Note: Current students (those with an active MyGWC account) can obtain an “Enrollment Verification Certification” by logging into their MyGWC and clicking on “Verify Enrollment.” There is no charge for this service.
Student Picture Identification: Students may be required to furnish picture identification in order to participate in certain classes and activities. All students are expected to have a Golden West College Photo I.D. Card. Free Photo I.D. cards are issued in Admissions & Records during the student’s first semester and validated each semester thereafter after verification of enrollment and payment. Students are only allowed one replacement during their studies at Golden West College.
Associate Degree Petition
Golden West College awards the Associate Degree to students who have met all the requirements for graduation. GWC offers the Associate in Arts, as well as associate degrees for transfer to the CSU. These may include Associate in Arts (AA-T) or Associate in Science (AS-T) degrees. These degrees are designed to provide a clear pathway to a CSU major and baccalaureate degree. California Community College students who are awarded an AA-T or AS-T degree are guaranteed admission with junior standing somewhere in the CSU system and given priority admission consideration to their local CSU campus or to a program that is deemed similar to their community college major. Check with your counselor to determine which degree you should complete. The Associate Degree is not automatically awarded. A petition must be filed in Admissions & Records at the beginning of the semester in which the student completes the final requirements. Please note, the guaranteed filing deadline for AA-T and AS-T for the fall and spring semester is typically the 15th day of the month in which the filing period opens. Check with the Transfer Center or the Graduation Technician for specific deadlines.
Petitioning periods for the Associate Degree are:
Summer – July 1 through August 1
Fall – September 1 through November 1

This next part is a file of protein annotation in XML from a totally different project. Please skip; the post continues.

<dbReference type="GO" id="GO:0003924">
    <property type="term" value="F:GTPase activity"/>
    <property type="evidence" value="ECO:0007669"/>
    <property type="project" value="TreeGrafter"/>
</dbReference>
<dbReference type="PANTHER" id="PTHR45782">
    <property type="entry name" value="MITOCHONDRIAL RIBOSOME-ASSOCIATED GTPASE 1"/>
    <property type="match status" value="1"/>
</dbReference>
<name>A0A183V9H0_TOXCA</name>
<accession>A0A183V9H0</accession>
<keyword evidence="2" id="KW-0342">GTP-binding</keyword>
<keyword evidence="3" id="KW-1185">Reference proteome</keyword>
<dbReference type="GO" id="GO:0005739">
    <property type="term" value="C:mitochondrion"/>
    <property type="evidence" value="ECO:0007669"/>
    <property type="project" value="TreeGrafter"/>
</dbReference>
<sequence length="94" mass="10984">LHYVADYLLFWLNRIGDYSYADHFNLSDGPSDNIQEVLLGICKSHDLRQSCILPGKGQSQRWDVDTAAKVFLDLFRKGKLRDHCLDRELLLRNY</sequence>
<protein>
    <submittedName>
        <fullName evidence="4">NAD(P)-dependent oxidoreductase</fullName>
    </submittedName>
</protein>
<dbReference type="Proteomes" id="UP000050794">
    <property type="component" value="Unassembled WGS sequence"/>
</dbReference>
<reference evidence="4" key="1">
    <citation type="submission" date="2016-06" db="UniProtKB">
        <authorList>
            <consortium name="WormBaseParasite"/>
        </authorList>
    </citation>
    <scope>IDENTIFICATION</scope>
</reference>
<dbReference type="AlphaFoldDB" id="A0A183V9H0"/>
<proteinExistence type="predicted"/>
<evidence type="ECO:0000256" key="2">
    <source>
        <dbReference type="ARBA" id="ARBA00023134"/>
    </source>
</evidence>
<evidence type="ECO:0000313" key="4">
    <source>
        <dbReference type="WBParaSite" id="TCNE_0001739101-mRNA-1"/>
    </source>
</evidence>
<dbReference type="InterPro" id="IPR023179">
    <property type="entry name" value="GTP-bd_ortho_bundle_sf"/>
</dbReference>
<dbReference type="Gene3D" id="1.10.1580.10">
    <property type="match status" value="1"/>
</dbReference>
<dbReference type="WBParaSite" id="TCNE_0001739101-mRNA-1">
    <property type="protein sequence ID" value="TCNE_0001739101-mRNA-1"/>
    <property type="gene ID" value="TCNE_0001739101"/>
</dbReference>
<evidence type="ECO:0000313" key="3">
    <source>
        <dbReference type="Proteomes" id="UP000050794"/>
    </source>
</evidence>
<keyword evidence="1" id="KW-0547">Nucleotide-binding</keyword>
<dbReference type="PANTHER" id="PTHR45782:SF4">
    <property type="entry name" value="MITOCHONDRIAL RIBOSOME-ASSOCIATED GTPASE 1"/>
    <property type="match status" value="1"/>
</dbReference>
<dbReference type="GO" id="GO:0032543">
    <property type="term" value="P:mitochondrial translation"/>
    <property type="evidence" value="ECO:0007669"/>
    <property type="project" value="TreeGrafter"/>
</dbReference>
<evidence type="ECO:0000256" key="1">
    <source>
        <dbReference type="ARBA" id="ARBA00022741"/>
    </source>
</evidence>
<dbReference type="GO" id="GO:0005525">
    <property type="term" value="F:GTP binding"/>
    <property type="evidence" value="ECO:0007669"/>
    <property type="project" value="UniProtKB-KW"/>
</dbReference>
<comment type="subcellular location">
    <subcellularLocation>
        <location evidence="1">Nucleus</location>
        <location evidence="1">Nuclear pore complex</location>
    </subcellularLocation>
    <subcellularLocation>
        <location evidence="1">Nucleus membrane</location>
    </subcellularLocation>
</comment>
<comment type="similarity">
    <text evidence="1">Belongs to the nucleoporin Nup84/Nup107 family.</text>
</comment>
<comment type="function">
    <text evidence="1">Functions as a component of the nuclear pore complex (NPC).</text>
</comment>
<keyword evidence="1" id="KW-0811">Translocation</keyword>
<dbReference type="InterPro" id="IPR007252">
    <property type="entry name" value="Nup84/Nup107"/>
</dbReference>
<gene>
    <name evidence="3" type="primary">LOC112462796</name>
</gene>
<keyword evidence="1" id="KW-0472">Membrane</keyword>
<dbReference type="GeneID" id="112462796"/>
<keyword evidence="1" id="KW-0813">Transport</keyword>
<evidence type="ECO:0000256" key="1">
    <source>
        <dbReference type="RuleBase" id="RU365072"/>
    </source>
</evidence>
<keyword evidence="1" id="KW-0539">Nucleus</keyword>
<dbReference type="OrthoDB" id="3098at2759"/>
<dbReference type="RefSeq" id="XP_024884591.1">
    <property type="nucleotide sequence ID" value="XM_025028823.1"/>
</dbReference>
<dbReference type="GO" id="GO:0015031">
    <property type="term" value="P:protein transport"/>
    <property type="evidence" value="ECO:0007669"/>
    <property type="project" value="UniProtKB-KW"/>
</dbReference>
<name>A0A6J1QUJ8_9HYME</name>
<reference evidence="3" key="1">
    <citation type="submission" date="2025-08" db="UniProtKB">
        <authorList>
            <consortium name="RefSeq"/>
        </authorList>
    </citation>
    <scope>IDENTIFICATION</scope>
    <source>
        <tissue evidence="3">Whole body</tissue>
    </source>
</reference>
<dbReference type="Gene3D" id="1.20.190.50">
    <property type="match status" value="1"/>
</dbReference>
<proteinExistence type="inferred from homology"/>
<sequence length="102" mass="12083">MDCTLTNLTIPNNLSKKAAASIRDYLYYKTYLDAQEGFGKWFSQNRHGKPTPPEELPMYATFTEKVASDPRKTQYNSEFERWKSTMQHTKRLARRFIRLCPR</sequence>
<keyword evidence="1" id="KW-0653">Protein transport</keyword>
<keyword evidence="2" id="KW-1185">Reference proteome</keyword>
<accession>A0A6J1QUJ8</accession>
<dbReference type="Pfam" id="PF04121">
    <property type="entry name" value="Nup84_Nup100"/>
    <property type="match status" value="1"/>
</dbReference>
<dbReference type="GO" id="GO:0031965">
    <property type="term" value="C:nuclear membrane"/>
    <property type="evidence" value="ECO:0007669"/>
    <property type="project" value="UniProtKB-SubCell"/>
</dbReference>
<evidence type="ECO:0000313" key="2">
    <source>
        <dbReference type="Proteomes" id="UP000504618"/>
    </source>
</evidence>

Spring – February 1 through April 1
Certificate Awards Petition
Golden West College offers two types of certificate awards in career programs designed to prepare the graduate to enter a particular field of employment.
- Certificate of Achievement: Requires 12 or more units in a state approved program. Certificates of Achievement are not automatically awarded. A petition must be filed in Admissions & Records at the beginning of the semester in which the student will be completing his or her final requirements. Petitioning periods are listed below.
- Certificate of Specialization: Approved programs of less than 18 units. Certificates of Specialization are not awarded automatically. A petition must be filed in Admissions & Records at the beginning of the semester in which the student will be completing his or her final requirements. Petitioning periods are listed below. Certificates of Specialization are not printed on official academic transcripts.
Petitioning periods for the Certificate Awards are:
Summer – July 1 through August 1
Fall – September 1 through November 1
Spring – February 1 through April 1
A list of career programs and requirements can be found in the Degrees and Program Section of this catalog. Check with a counselor to determine the requirements for completion.
Student Code Of Conduct – Ap 5500